Spotlight on Africa’s Largest Online University
Developments in technology and changes to the global approach to teaching—including collaborative and project-based learning, mobile-friendly learning platforms, and adaptive personal learning—are not yet used at scale in Africa. Unicaf is expanding across the continent through a growing network of university campuses and learning centres offering blended and open learning options. Unicaf currently has a physical presence in 12 African countries and has plans to expand to five additional countries within the next two years.
“Unicaf and Unicaf University’s (www.UnicafUniversity.com) strategy is to continue expanding throughout Africa by obtaining additional university licences in new countries and enriching the portfolio of programmes they are offering. Along with its partner universities, Unicaf has already served more than 40,000 students, by awarding them over USD 100 million worth of scholarships to study for internationally recognised degrees at a fraction of the cost, and to positively transform their lives,” says Dr Nicolaou.
“Our software development team will continue developing new state-of-the-art technologies, aiming towards enhancing the existing technologies we use in our digital platform. Such technologies help all our operations become more efficient and more scalable,” he adds.
Unicaf’s platform provides students with several key benefits, including:
- Flexible delivery allows students to accommodate work and family responsibilities. Everything students need to complete their studies is embedded into the platform, including a digital library, e-books and other learning resources.
- Qualifications: Students can earn internationally recognised degrees from Unicaf University, or its British partner universities, at a fraction of the cost. It is accredited by the British Accreditation Council for Independent Further and Higher Education in the UK as an Independent Higher Education Provider. Students are therefore given the opportunity to earn degrees with international recognition and obtain valuable skills and credentials to enrich their professional qualities and help them advance in their careers.
- Scholarships considerably reduce the cost of fees, and any remaining balance can be paid in easy monthly instalments.
- Employment: Most students declare that they were able to find a better job, get a promotion in their current job and/or earn more money as a result of their studies with Unicaf. Unicaf University programmes are developed in collaboration with employers to meet their specific needs.
Accelerating Online Teaching Through Partnerships Between Universities and EdTech Companies
Unicaf has been a pioneer in international partnerships to provide opportunities for students in Africa to earn internationally recognised degrees for almost a decade. Dr Nicolaou believes that the success of such partnerships depends on “a shared understanding of the market, goodwill, close collaboration and shared interests and goals.”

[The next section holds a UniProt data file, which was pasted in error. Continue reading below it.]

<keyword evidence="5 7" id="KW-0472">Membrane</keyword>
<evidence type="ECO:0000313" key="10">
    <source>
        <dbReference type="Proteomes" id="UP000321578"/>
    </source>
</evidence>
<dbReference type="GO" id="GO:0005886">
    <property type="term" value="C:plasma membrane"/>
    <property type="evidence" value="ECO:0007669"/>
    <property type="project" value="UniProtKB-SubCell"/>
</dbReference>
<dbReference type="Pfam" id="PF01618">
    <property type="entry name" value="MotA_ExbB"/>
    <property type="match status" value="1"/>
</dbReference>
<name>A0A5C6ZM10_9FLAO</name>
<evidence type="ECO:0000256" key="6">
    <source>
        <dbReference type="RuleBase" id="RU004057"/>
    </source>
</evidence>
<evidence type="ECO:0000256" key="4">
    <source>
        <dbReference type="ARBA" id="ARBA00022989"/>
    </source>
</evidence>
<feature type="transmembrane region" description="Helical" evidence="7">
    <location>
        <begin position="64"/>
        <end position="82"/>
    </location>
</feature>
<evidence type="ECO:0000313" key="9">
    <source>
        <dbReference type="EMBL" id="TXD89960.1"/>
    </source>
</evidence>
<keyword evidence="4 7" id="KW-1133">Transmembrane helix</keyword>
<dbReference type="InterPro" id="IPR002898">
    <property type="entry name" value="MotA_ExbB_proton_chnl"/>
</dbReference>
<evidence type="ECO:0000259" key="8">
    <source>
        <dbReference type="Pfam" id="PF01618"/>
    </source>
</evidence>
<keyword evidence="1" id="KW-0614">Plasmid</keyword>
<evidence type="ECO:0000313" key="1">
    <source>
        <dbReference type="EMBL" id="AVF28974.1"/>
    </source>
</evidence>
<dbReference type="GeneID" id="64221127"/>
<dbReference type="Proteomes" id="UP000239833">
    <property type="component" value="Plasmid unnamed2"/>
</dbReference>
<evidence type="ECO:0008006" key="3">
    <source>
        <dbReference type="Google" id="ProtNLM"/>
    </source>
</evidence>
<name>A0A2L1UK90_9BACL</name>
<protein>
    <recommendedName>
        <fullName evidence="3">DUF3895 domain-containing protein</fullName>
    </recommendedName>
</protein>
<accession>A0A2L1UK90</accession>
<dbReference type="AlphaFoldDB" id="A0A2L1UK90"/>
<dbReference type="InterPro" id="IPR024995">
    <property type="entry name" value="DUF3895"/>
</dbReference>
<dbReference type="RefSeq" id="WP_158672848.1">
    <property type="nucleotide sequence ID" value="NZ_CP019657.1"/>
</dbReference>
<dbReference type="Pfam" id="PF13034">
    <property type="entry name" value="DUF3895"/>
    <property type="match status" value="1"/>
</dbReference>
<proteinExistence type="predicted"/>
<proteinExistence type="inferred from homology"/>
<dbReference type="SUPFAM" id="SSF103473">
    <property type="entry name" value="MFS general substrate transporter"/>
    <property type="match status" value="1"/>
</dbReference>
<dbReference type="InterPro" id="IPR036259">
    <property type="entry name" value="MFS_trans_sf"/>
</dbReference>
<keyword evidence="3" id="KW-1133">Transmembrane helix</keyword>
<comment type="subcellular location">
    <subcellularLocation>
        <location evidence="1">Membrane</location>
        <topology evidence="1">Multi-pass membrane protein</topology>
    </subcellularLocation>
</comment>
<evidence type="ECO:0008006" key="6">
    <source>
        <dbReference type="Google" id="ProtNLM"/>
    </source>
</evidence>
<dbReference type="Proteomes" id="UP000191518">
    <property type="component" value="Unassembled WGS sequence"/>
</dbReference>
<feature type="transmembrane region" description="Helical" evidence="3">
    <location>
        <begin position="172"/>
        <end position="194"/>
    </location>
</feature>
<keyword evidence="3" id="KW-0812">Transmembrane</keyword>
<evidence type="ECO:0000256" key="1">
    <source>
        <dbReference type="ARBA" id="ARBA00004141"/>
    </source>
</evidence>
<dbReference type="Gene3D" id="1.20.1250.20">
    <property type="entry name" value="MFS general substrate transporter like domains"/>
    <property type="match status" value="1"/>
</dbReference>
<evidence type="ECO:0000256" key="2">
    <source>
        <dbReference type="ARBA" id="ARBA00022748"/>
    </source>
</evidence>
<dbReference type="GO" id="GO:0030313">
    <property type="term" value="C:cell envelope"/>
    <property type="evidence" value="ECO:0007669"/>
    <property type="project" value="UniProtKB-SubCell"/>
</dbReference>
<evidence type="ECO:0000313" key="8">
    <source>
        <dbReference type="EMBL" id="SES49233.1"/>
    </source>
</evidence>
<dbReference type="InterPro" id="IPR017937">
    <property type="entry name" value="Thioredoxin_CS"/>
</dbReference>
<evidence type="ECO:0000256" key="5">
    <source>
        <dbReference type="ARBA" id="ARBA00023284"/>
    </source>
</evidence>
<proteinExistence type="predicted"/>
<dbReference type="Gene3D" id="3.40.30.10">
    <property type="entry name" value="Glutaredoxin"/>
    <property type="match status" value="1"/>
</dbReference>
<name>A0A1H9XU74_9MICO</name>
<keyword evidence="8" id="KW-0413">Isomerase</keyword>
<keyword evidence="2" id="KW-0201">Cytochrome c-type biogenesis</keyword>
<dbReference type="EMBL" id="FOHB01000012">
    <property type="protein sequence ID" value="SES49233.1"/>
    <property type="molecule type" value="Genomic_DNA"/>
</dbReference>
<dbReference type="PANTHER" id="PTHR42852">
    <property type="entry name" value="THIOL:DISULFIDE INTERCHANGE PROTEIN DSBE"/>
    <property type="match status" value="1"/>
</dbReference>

The launch of the African Continental Free Trade Area (AfCFTA) this year will facilitate pan-African collaboration in higher education.
“With a population of 1.2 billion projected to reach 1.4 billion by 2040, Africa will become one of the biggest free trade areas with a very high commercial significance. This is good news for higher education too, and will heighten collaboration opportunities among universities in Africa in the areas of teaching, learning and research,” says Dr Nicolaou.
“For the African leaders of the future, Agenda 2063 sets out the need to refocus and reprioritise Africa’s agenda. Educating Africa’s future leaders is very important, as they are the ones who will strive to reposition Africa as a dominant global player. To support this goal, Unicaf continues to develop a suite of modern and affordable programmes, which offer specialist knowledge, underpinned by values-based ethical principles and practices.”
“Employability is vital for university students in Africa and is central to the mission and operation of Unicaf University.”
U.S. Facilitates $28M Scholarship For Nigerian Students in 1 year – U.S. Ambassador
The U.S. Ambassador to Nigeria, Mary Beth Leonard, says her country has facilitated 28 million dollars scholarships for Nigerian students to study in U.S institutions in the last one year.
Leonard said this on Thursday at the commemoration of the Student Visa Day organised by the U.S Mission in Abuja.
She said that the scholarship process was facilitated by the Education U.S.A programme of the embassy which was keen on enabling Nigerian students to pursue their academics and a future in the U.S.
“We are proud to prioritize Nigeria’s scholars in our consular process, as we recognise the value their success holds for the country’s future. With over 13,700 students fulfilling their American education dreams, the United States welcomes more Nigerian students enrolled than ever before. Americans view university study as an investment in a professional future.
“And I’m pleased that our Education USA team has helped Nigerian students apply for and receive more than 28 million dollars in scholarships and other educational funding to pursue their future. We know from us over 8,000 education and exchange programme alumni in Nigeria, the tremendous community impact that results when these ambitious students return to apply their knowledge and skills.
“Here at the U.S. Embassy, we are proud of the diversity in American educational institutions. There are more than 8,000 Students and Exchange Visitor Programme-certified educational institutions in the United States,” Leonard said.
The envoy also noted that beyond studying in the U.S, the programme provides the opportunity for Nigerian students to meet with U.S citizens and other nationals which will help in strengthening bilateral ties.
She said that with more than one million students from 220 countries and territories, the United States hosts more international students than any other country in the world.
She revealed that Nigeria sent more students to the United States than any other country in Africa.
“Students at our universities exchange ideas not only with American students but with students from across the globe. The educational enrichment that these types of discussions provide is priceless.
“As students, you will hear ideas and personal stories from your classmates and professors that will challenge your views. And also expand your understanding of the world; your ideas and stories will do the same for those around you.,” she said.
According to her, by studying together in the same schools, Nigerians, Americans, and students from all other nationalities will not only understand each other better but also see how many common challenges we all face.
“Students can work together to creatively solve problems and build long-term professional collaborations, increasing our countries’ economic ties”, Leonard added.